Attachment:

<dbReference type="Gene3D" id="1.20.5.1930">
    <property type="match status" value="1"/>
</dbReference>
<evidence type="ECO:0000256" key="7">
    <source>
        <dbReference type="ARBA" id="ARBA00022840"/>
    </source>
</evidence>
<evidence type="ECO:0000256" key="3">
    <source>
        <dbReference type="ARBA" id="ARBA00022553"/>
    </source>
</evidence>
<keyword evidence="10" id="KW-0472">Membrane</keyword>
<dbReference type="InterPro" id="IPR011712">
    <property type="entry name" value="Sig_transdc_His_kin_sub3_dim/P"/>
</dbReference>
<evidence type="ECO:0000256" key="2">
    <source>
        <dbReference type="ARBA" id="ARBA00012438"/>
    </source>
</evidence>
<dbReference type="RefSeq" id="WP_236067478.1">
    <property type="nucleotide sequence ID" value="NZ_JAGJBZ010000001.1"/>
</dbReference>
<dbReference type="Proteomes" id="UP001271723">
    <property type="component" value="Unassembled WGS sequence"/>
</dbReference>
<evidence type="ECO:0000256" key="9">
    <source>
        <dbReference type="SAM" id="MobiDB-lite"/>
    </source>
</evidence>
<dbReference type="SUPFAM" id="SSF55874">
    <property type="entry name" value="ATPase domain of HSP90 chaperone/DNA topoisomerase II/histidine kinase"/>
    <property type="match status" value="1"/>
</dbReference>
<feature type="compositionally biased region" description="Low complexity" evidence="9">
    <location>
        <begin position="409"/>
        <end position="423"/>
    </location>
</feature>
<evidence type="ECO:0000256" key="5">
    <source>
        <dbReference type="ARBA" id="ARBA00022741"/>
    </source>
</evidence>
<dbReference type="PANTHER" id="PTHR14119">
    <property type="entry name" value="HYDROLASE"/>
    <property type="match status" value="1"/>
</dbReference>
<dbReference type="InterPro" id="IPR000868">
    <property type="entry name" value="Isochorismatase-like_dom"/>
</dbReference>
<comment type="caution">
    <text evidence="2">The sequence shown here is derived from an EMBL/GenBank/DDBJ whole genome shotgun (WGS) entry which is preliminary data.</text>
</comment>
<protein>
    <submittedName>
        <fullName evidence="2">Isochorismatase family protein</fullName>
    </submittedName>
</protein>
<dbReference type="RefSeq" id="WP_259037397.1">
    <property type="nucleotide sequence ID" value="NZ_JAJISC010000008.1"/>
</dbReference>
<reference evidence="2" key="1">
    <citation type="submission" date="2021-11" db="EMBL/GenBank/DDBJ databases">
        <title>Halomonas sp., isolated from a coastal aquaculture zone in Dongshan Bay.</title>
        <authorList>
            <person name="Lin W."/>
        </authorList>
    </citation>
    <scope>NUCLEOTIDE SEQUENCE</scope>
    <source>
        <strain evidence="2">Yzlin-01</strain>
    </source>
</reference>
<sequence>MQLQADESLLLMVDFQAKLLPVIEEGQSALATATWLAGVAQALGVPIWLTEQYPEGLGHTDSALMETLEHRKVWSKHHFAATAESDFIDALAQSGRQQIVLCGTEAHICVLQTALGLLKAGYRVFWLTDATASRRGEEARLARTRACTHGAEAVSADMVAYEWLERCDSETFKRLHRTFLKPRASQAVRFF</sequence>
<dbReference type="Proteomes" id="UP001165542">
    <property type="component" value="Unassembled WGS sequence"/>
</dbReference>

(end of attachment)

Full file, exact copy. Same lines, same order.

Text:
<dbReference type="Gene3D" id="1.20.5.1930">
    <property type="match status" value="1"/>
</dbReference>
<evidence type="ECO:0000256" key="7">
    <source>
        <dbReference type="ARBA" id="ARBA00022840"/>
    </source>
</evidence>
<evidence type="ECO:0000256" key="3">
    <source>
        <dbReference type="ARBA" id="ARBA00022553"/>
    </source>
</evidence>
<keyword evidence="10" id="KW-0472">Membrane</keyword>
<dbReference type="InterPro" id="IPR011712">
    <property type="entry name" value="Sig_transdc_His_kin_sub3_dim/P"/>
</dbReference>
<evidence type="ECO:0000256" key="2">
    <source>
        <dbReference type="ARBA" id="ARBA00012438"/>
    </source>
</evidence>
<dbReference type="RefSeq" id="WP_236067478.1">
    <property type="nucleotide sequence ID" value="NZ_JAGJBZ010000001.1"/>
</dbReference>
<dbReference type="Proteomes" id="UP001271723">
    <property type="component" value="Unassembled WGS sequence"/>
</dbReference>
<evidence type="ECO:0000256" key="9">
    <source>
        <dbReference type="SAM" id="MobiDB-lite"/>
    </source>
</evidence>
<dbReference type="SUPFAM" id="SSF55874">
    <property type="entry name" value="ATPase domain of HSP90 chaperone/DNA topoisomerase II/histidine kinase"/>
    <property type="match status" value="1"/>
</dbReference>
<feature type="compositionally biased region" description="Low complexity" evidence="9">
    <location>
        <begin position="409"/>
        <end position="423"/>
    </location>
</feature>
<evidence type="ECO:0000256" key="5">
    <source>
        <dbReference type="ARBA" id="ARBA00022741"/>
    </source>
</evidence>
<dbReference type="PANTHER" id="PTHR14119">
    <property type="entry name" value="HYDROLASE"/>
    <property type="match status" value="1"/>
</dbReference>
<dbReference type="InterPro" id="IPR000868">
    <property type="entry name" value="Isochorismatase-like_dom"/>
</dbReference>
<comment type="caution">
    <text evidence="2">The sequence shown here is derived from an EMBL/GenBank/DDBJ whole genome shotgun (WGS) entry which is preliminary data.</text>
</comment>
<protein>
    <submittedName>
        <fullName evidence="2">Isochorismatase family protein</fullName>
    </submittedName>
</protein>
<dbReference type="RefSeq" id="WP_259037397.1">
    <property type="nucleotide sequence ID" value="NZ_JAJISC010000008.1"/>
</dbReference>
<reference evidence="2" key="1">
    <citation type="submission" date="2021-11" db="EMBL/GenBank/DDBJ databases">
        <title>Halomonas sp., isolated from a coastal aquaculture zone in Dongshan Bay.</title>
        <authorList>
            <person name="Lin W."/>
        </authorList>
    </citation>
    <scope>NUCLEOTIDE SEQUENCE</scope>
    <source>
        <strain evidence="2">Yzlin-01</strain>
    </source>
</reference>
<sequence>MQLQADESLLLMVDFQAKLLPVIEEGQSALATATWLAGVAQALGVPIWLTEQYPEGLGHTDSALMETLEHRKVWSKHHFAATAESDFIDALAQSGRQQIVLCGTEAHICVLQTALGLLKAGYRVFWLTDATASRRGEEARLARTRACTHGAEAVSADMVAYEWLERCDSETFKRLHRTFLKPRASQAVRFF</sequence>
<dbReference type="Proteomes" id="UP001165542">
    <property type="component" value="Unassembled WGS sequence"/>
</dbReference>